Marlborough, the new world home of sauvignon blanc, has one of the most vibrant organic and biodynamic sectors of New Zealand’s wine industry. Led by a band of dedicated people and producers, it has moved from being a fringe part of the industry to something the big boys of New Zealand winegrowing are actively experimenting with.
But what does it mean to be an ‘organic’ or ‘biodynamic’ producer, once you step off the vineyard? To find out, I talked to three producers: Bart Arnst and Chris Darling of The Darling, MJ Loza of Seresin and Hätsch Kalberer of Fromm La Strada. All show a strong commitment to organic and biodynamic viticulture and winemaking as well as quality.
Or should that sentence have been written the other way around? Talking to each of them, it is obvious that their first commitment is to quality—world-class fine wine grown in Marlborough—and that for them, this is simply the best way of achieving it. For Hätsch Kalberer the answer is simple: “it improves the typicity of terroir”. “It allows the soil microbiology to flourish without the interference of synthetic inputs,” argues Bart Arnst, bringing “a more mineral-based profile to the resulting wines”.
Once grapes hit the winery, however, there needn’t be a great deal of difference in how they are processed, to fulfill the strictures of ‘organic’ legislation. The only significant difference, says Chris Darling, is “not being able to add man made nitrogen as a [food] source for the yeast,” adding that fruit coming from healthy plants shouldn’t need this anyway. The main difference in the winery is philosophic, a desire to achieve a wine that is honest and terroir-driven. In order to do this, Hätsch Kalberer works “as non-interventionist as possible… you work with what comes from the vineyard… and only try to make corrections rather than changes”.
Another big difference is how these companies think and operate. For MJ Loza, of Seresin, “Biodynamics isn’t just something we do, it’s a holistic approach, a core part of who we are.” It touches every part of the business, he explains, informing business decisions such as the packaging they use, what they feed visitors and staff, how they deal with staff—particularly contractors. ”By providing year-round work, we get committed workers who come back year after year and who care about and have an investment in what they do.” In keeping with this approach, they also actively help other producers moving down the path to organics.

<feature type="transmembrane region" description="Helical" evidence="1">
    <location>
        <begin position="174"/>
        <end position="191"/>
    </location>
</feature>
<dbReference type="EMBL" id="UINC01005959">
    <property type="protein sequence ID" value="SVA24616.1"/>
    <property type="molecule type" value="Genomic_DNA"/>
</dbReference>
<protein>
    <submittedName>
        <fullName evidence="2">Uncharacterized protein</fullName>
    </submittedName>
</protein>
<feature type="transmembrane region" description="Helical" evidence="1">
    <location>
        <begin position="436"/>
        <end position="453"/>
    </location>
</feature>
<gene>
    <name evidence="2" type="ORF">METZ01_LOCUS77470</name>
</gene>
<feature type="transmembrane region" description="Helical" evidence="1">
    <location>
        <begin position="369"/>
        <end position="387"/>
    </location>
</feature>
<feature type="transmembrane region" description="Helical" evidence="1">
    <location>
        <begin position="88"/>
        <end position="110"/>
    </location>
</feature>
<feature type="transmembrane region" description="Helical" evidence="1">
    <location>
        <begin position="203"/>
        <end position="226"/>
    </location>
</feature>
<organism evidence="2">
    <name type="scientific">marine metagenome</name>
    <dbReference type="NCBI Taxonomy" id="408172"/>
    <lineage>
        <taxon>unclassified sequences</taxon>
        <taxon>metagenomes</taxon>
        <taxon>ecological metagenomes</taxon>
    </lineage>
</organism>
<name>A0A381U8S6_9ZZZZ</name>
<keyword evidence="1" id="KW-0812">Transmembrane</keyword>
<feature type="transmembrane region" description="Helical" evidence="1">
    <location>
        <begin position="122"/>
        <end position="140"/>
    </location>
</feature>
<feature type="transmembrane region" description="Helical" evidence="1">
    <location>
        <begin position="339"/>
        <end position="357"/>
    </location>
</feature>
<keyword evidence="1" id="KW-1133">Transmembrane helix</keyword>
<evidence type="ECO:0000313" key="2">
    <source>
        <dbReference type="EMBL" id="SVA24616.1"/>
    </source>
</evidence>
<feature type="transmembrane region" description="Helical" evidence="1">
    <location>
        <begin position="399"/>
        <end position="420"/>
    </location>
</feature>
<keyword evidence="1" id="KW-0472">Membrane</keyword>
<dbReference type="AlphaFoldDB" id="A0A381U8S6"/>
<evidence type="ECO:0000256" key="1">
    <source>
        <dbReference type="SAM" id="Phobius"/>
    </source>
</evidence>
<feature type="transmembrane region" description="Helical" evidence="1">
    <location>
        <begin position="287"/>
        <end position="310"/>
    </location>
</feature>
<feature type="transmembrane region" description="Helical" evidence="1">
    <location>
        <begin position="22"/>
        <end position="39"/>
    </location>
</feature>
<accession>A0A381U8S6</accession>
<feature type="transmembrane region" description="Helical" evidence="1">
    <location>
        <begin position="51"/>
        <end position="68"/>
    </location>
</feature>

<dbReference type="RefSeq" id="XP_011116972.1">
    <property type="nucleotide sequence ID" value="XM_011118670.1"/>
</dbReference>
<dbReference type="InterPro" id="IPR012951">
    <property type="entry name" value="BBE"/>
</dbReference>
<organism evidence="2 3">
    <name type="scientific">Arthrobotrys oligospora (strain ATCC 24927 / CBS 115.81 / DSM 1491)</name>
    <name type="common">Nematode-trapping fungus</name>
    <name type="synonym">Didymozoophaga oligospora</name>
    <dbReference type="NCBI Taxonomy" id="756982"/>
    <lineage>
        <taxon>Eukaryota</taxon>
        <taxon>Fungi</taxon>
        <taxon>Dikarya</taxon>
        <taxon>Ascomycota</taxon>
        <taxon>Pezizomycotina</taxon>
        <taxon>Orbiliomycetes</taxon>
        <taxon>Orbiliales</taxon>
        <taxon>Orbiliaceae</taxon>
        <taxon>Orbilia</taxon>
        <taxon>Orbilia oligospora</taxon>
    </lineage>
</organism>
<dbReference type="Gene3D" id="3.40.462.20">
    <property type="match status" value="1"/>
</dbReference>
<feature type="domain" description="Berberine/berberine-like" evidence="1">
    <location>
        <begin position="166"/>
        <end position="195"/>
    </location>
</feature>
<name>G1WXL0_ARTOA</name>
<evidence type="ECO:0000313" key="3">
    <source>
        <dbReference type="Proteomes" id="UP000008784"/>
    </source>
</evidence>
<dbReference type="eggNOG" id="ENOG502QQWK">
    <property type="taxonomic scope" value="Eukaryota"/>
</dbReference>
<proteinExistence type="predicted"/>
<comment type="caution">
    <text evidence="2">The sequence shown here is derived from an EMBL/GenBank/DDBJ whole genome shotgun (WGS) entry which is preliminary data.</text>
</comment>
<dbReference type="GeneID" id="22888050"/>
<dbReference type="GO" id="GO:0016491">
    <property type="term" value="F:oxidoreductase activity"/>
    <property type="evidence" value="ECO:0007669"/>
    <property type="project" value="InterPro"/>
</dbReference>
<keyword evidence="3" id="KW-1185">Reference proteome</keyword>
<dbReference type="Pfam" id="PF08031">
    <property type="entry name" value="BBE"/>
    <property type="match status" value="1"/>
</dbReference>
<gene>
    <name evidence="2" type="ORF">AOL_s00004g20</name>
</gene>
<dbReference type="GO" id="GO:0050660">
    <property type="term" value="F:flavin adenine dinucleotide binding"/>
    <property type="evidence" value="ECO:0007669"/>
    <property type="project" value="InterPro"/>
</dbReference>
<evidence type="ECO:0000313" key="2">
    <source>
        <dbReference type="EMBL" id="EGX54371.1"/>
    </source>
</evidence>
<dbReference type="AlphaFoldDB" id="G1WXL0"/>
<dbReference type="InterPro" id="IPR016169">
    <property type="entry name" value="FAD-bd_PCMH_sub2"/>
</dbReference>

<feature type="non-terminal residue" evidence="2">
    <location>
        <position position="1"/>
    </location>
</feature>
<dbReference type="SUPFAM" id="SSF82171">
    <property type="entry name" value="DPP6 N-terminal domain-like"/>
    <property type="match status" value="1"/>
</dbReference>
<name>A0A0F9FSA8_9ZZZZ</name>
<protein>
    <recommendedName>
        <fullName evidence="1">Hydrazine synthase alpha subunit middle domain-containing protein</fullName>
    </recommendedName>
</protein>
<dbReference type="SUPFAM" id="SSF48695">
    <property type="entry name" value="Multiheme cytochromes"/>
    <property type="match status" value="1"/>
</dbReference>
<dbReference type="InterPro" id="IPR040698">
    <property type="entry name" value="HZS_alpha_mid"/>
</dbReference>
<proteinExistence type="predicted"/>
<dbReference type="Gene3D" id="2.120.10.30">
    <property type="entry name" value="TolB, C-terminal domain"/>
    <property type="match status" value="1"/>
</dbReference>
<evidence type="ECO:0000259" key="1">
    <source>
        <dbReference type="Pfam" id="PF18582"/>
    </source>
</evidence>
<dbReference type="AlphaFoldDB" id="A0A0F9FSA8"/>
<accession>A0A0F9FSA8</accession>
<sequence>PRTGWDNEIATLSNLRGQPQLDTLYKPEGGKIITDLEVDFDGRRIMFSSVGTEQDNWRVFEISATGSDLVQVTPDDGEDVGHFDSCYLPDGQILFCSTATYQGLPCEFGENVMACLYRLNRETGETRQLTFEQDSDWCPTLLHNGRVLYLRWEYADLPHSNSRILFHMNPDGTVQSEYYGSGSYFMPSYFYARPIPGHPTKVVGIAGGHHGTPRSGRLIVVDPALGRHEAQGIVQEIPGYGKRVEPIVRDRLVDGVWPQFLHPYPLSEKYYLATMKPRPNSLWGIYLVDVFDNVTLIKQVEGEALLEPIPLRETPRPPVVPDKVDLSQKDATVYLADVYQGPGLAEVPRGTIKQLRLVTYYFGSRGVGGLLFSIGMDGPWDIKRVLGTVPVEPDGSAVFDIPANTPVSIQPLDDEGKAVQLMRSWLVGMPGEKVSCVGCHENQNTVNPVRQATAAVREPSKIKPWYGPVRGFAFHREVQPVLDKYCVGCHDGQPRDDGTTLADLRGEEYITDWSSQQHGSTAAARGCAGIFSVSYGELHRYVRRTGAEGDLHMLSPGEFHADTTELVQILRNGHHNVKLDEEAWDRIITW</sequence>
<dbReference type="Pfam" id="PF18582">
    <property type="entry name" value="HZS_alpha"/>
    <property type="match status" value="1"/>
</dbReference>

Beyond believing that biodynamics creates a better product, MJ Loza states that there are also other benefits. By operating biodynamically, Seresin spends “less and less on external inputs.”
There are also considerable advantages when it comes to marketing the wine. Hätsch Kalberer states that there “are a lot of markets that respond positively” and some that “demand it.” He acknowledges that this demand can be exploited but this, he argues, only works in the short term: “The financial benefit is not because you are organic, it is because your product is of a higher quality.”
Biodynamic wines from Marlborough
2008 Seresin Leah Pinot Noir – Marlborough
This is one of my favourite Seresin wines and to me typifies the beauty of Marlborough Pinot—light and lithe with bright but savory red plum fruit, deep earthy minerality and a lovely floral lift.
2008 Fromm Spätlese Riesling – Marlborough
Made in the traditional German style down to the blue/green bottle this is a beautifully poised wine with intensely, subtlety and perfect balance between giving sweetness and searing acidity.
Jules van Cruysen is a Sommelier turned Wine Rep based in Wellington, New Zealand he writes professionally for a number of New Zealand and International publications—you can follow him on twitter @grapengrain and read his blogs at grapengrain.co.nz and nzwinedispatch.blogspot.co.nz